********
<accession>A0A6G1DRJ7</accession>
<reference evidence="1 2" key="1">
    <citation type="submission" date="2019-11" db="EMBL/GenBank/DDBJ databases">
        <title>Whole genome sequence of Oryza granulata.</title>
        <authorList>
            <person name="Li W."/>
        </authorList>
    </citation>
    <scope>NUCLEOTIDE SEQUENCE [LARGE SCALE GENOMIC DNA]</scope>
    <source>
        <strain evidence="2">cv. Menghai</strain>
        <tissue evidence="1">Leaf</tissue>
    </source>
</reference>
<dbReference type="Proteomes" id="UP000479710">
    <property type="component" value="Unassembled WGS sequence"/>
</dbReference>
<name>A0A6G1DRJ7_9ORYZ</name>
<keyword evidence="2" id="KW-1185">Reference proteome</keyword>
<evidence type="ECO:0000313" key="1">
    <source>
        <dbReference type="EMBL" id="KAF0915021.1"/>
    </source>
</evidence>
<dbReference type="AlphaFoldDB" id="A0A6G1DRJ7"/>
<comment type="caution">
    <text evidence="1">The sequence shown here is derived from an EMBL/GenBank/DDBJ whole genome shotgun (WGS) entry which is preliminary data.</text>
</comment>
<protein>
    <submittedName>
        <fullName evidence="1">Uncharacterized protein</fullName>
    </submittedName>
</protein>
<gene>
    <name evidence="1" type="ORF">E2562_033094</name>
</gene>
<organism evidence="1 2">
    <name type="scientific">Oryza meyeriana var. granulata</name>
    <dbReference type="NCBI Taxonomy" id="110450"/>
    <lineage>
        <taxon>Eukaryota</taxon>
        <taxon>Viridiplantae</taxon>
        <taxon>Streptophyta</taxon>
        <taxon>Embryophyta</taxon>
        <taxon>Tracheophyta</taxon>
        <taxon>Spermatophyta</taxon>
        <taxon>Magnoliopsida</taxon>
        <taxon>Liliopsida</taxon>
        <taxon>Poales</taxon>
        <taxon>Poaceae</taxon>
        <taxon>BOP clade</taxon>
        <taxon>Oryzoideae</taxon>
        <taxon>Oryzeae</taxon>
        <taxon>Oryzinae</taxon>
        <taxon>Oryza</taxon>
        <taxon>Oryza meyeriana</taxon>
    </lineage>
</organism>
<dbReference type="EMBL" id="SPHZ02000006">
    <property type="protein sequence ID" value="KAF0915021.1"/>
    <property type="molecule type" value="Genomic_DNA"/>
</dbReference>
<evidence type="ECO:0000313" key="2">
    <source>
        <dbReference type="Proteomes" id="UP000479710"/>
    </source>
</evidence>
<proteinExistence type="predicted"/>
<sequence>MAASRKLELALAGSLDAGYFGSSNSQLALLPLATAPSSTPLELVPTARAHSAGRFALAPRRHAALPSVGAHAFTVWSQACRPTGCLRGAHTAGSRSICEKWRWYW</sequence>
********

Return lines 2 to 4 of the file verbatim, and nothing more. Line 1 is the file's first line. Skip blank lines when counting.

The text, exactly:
<reference evidence="1 2" key="1">
    <citation type="submission" date="2019-11" db="EMBL/GenBank/DDBJ databases">
        <title>Whole genome sequence of Oryza granulata.</title>